In the worst case, a dental practice will pursue all three strategies. They will accept low-quality insurance plans to get as many patients through the door, and will treat them as quickly as possible. Instead of providing tailored care, they will focus on “up-selling” patients on as many treatments as possible, creating higher profit margins. And they create a sense of urgency which, combined with the easy availability of payment plans, can generate large payments to the dentist, the cost of which patients must then bear for months or years, afterwards.
What can go right
Thankfully, it is equally possible to build a profitable dental practice without pursuing any of the above strategies. Dentists can build quality practices by:
- Limiting insurance partnerships to those providers known for quality coverage and reimbursement
- Focusing on patient-focused, rather than financially-focused, treatment recommendations
- Building a patient list primarily through referral, rather than primarily through insurance provider leads
Dentists who successfully pursue the above strategies are able to dedicate more time to each individual patient, building relationships and clearly explaining treatment options. They are also able to forego recommending profitable but unnecessary treatments, because their business model is financially viable through routine treatments and naturally occurring special cases. In the long run, this also provides for a more stable business model, as they face lower patient turnover (fewer dissatisfied patients leading the practice) and less “reputational risk” resulting from the same discontent.
Steps to be an informed patient
There are several simple things individuals can do to help them decide whether they are in a “quantity” or “quality” dental practice:
- Get a sense of the waiting room atmosphere. Do the staff appear rushed and brusque, or are they happy to greet you and answer questions?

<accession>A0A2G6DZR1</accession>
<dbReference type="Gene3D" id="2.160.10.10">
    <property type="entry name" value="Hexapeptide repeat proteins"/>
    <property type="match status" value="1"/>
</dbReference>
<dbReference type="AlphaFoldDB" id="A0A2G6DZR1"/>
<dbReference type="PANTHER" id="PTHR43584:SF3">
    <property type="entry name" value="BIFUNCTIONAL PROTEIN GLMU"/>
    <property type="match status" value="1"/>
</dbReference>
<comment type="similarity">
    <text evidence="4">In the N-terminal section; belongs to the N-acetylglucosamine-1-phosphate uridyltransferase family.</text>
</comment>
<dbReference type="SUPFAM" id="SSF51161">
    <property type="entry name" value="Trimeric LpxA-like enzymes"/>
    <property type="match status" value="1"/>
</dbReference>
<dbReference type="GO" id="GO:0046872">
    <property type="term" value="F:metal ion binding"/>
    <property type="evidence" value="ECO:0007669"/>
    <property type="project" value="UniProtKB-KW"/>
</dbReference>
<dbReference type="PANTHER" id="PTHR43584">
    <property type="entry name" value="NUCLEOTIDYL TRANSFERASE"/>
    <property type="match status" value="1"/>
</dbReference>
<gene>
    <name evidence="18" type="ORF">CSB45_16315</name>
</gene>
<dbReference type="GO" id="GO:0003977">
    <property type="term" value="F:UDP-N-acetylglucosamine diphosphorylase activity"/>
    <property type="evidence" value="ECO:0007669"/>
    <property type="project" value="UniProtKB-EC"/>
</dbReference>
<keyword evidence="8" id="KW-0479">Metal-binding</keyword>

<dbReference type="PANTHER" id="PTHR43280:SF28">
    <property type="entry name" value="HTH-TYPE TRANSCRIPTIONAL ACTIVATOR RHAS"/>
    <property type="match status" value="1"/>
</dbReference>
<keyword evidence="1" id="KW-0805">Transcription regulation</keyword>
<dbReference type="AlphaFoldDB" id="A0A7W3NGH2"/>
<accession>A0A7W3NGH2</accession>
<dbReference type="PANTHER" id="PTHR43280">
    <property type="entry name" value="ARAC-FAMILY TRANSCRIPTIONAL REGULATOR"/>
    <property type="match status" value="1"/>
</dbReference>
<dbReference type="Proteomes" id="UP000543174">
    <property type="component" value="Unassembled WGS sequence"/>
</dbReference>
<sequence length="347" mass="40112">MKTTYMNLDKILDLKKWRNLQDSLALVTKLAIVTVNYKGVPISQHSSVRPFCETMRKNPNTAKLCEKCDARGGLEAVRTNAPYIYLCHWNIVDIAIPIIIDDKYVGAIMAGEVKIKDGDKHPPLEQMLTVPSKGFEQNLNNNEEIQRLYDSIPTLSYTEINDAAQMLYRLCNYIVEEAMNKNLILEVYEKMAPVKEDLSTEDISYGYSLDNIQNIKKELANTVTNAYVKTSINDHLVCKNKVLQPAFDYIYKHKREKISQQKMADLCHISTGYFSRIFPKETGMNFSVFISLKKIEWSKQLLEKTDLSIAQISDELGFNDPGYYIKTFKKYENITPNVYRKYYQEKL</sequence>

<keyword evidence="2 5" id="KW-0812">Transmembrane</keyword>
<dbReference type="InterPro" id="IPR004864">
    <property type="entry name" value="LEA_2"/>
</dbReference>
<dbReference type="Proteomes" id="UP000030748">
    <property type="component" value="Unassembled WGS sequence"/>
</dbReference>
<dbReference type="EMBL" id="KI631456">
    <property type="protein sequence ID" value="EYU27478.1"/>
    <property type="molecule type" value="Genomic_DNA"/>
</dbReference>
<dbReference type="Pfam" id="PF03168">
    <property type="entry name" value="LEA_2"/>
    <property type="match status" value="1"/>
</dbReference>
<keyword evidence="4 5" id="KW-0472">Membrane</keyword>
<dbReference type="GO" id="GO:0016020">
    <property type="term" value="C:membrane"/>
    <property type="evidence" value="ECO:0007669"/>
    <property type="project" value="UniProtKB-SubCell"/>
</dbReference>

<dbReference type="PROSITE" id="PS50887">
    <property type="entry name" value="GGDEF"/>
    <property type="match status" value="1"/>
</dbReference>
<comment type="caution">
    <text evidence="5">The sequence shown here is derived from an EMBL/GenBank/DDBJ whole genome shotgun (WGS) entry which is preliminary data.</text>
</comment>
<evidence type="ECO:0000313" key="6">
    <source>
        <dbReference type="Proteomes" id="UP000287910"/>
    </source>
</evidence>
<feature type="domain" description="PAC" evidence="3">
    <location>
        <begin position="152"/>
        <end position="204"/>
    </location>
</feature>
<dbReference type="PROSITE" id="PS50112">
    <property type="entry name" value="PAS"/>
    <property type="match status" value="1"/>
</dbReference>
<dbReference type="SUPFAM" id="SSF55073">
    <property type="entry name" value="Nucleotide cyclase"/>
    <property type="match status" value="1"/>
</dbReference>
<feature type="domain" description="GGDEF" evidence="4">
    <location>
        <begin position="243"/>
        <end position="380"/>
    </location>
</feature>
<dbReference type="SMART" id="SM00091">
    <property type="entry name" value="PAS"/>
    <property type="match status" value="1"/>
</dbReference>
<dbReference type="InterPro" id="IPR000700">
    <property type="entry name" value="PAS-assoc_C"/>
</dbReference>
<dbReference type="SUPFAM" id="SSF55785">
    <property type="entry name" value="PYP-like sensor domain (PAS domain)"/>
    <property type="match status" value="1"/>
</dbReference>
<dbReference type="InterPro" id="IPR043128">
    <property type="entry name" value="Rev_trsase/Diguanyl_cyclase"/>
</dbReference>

- Observe “bedside manner” Do the dentist and hygienists take time to engage with you personally, or do you sense they’re “racing against the clock”?
- Understand treatment recommendations. If an additional treatment is recommended, does the dentist take time to fully explain their rationale?
Additionally, here are a few questions patients can ask their dentist to assess the practice’s approach to treatment, and business model:
- Are there alternative treatment options to a given recommended treatment?
- When should I have this procedure done?
- What are the consequences of not having this procedure done?
The above questions are only a guide, but should help gauge whether a dentist is taking the time to educate the patient on their condition, or if they are primarily trying to sell them a treatment.
The choices a dentist makes can go a long way to determining the level of care patients receive. And the choices patients make as consumers can heavily influence the care options available to them, and how much they pay for such treatments. By understanding the core dynamics of how dental practices succeed, patients can gain an intuitive sense of whether or not their dentist is taking a patient-focused approach to their care, or whether financial motives might be interfering with providing quality care.
DNA Dental Studio is a family-centered private dental practice, that focuses on building honest, long-term relationships with their patients, and in the community. They provide a full range of dental services, with an emphasis on family and cosmetic dentistry.